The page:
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China to drive global auto profits

2013-09-10 09:35 Global Times Web Editor: qindexing

Consulting firm McKinsey & Company predicts that profits for global automotive companies will increase by about 50 percent by 2020, and that half of this growth will come from China, according to a report released Monday.

The report states that total profits in the automotive sector in 2020 will increase by about 25 billion euros ($33 billion) to 79 billion euros, a jump of almost 50 percent from 2012. And two-thirds of this profit will come from emerging markets, including China, Russia, India and Brazil, with China being the major driving force, according to the report.

McKinsey predicts the Chinese market will account for about 13 billion euros of the profit increase, and other emerging markets will contribute around 6 billion euros.

The established markets, including America, Europe and Japan, will account for the remaining 4 billion euros, said the report.

The automotive industry has recovered from the financial crisis, as the 2012 profit of 54 billion euros for the whole sector has surpassed the profit amount of 41 billion euros in 2007 - the year before the crisis, the report said.

Axel Krieger, a McKinsey partner, believes that the Chinese government should loosen its protectionist policies for the automotive industry in a bid to ensure market competition. Only in this way, he said, can Chinese automakers improve themselves in order to be able to compete with international companies.

The McKinsey report also pointed out some potential growth opportunities in the Chinese automotive industry, such as auto-financing and after-sales service.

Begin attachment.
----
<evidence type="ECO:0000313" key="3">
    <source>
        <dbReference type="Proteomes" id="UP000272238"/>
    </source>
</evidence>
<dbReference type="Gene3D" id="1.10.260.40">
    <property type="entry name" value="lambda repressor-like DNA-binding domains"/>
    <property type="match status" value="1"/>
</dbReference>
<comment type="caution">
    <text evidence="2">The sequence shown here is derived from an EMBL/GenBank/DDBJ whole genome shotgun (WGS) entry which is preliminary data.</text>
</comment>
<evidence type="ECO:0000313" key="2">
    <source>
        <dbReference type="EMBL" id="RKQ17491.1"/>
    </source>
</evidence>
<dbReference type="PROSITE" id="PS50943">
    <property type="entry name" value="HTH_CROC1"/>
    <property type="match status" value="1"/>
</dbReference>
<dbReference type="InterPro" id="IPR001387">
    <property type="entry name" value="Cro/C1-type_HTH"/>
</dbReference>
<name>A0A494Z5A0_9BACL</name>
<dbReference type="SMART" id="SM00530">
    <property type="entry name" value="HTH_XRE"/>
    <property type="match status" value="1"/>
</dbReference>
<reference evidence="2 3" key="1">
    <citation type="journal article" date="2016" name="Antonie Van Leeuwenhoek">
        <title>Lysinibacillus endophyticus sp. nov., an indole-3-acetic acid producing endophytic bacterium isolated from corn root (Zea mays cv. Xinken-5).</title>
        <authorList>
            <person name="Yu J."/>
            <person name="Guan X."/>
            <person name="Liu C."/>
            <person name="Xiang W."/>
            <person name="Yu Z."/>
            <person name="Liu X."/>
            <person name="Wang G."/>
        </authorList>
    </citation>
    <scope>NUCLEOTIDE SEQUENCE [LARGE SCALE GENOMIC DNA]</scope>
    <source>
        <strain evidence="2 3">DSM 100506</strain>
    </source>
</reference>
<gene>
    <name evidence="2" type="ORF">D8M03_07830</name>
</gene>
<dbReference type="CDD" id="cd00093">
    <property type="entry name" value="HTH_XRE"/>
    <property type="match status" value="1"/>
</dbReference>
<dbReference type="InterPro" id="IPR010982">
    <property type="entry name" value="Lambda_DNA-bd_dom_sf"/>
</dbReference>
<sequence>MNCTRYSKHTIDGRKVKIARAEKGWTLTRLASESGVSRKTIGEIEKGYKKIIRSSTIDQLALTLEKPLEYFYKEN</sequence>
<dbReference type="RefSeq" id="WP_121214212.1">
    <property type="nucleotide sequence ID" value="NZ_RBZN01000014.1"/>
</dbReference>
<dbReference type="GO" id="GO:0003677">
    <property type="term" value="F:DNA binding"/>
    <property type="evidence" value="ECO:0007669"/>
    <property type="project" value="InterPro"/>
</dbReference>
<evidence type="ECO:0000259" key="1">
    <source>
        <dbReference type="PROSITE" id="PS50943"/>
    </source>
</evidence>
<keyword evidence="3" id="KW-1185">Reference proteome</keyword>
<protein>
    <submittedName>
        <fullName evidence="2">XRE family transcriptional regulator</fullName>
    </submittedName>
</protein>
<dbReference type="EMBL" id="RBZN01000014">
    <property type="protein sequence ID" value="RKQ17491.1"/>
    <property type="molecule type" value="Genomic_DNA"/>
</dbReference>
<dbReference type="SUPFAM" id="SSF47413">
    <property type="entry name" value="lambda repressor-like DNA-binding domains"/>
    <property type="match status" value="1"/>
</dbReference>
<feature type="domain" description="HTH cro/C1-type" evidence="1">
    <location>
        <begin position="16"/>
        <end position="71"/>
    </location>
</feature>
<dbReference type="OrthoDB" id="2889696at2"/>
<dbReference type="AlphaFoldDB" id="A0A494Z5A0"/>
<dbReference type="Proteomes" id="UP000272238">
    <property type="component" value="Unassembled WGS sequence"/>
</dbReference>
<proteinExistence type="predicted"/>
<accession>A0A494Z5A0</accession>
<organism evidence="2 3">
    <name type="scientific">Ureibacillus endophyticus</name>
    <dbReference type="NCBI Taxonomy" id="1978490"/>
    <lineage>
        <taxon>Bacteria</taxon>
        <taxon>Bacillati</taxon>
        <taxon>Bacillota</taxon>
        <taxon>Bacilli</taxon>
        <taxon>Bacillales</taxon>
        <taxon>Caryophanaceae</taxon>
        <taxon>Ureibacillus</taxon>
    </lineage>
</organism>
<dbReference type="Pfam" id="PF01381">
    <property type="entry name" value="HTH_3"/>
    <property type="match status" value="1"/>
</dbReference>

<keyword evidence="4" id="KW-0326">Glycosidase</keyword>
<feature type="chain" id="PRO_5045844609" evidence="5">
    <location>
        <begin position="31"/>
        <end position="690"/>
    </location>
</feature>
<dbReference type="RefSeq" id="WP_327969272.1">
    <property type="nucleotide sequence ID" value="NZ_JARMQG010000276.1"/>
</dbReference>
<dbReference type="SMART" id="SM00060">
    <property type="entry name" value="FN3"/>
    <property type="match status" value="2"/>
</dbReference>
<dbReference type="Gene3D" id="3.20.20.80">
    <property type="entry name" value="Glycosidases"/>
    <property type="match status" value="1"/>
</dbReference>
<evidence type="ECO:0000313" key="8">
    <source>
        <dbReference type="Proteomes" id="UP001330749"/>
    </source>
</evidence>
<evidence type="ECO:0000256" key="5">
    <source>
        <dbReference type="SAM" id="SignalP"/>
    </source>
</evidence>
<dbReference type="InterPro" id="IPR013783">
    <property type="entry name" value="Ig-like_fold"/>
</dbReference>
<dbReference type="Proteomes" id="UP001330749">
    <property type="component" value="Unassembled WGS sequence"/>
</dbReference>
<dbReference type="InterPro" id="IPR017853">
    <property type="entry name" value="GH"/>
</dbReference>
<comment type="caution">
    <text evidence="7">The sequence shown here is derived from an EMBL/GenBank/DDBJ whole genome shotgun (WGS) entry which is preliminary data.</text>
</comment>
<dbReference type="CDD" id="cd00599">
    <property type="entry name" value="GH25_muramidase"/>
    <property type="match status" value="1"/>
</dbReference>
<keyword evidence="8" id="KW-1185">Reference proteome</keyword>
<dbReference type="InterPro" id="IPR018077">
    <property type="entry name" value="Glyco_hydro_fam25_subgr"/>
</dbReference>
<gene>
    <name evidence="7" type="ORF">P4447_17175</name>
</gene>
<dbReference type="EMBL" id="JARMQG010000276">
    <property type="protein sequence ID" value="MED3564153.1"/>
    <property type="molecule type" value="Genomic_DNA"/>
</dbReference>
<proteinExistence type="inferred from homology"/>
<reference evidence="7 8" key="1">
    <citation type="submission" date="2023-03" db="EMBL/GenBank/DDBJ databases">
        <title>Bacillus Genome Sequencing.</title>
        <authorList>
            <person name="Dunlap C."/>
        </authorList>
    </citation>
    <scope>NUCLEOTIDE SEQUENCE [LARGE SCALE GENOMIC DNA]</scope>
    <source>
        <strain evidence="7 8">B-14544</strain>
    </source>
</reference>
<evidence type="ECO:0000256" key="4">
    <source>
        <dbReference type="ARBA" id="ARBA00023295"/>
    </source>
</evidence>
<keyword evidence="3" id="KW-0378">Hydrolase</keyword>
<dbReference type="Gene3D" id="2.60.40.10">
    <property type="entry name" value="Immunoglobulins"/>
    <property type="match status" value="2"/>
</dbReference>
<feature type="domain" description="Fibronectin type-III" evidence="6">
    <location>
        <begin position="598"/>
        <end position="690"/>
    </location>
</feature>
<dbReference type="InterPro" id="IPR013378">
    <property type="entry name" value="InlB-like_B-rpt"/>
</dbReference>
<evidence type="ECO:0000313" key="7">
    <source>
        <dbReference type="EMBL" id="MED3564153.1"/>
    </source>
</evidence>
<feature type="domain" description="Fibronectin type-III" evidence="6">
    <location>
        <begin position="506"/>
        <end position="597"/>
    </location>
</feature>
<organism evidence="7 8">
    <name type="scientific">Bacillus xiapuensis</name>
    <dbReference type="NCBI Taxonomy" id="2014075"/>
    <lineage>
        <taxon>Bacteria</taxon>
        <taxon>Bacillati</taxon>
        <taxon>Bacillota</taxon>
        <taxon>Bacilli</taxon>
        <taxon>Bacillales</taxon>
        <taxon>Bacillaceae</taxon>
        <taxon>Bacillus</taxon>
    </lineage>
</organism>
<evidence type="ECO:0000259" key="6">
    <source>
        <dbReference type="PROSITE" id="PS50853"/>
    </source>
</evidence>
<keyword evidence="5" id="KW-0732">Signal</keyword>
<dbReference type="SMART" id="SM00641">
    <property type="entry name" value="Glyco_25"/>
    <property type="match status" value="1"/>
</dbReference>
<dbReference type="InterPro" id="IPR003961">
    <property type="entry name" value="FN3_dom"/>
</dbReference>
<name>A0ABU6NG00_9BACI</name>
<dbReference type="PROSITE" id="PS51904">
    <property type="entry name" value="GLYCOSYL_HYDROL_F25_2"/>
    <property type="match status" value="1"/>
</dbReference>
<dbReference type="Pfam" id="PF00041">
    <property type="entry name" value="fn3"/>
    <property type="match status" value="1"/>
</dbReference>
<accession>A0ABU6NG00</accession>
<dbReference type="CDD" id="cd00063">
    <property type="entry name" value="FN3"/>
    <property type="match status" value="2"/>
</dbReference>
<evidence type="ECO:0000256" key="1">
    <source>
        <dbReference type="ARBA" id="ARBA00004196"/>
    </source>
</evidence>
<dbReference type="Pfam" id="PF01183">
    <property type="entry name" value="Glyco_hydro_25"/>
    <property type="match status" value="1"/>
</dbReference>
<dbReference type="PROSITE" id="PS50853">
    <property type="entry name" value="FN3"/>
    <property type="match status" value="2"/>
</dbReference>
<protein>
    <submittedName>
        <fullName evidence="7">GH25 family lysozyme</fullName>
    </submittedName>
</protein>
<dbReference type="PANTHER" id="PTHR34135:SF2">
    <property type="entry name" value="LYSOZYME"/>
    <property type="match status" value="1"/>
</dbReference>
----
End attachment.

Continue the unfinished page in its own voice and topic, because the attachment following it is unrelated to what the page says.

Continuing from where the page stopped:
Compared with the US where many chain stores provide after-sales service, most Chinese customers still face limited after-sales choices of either expensive dealers or unreliable small repair shops, Gao said.

Meanwhile auto-financing is a major profit source in established markets such as the US. While it is still new in China, as Chinese banks and customers are putting more attention on personal consumption loans, the auto-financing sector has great potential, according to Gao Xu, senior partner at the consultancy.

Gao said that as China is a major automobile market, Chinese automakers should continue to introduce advanced technology to reduce the gap with their international competitors.

Gao said that Chinese automotive brands are relatively weak in technology so they should cooperate with each other and the industry will likely witness more mergers.

Some industry observers are skeptical about this.

Cooperation should be carried out between two strong companies, but Chinese automotive companies are still lacking advanced technology so most local automakers do not currently have the capability to foster effective cooperation, Wu Shuocheng, editor in chief at Shanghai-based automotive website auto.gasgoo.com, told the Global Times on Monday.

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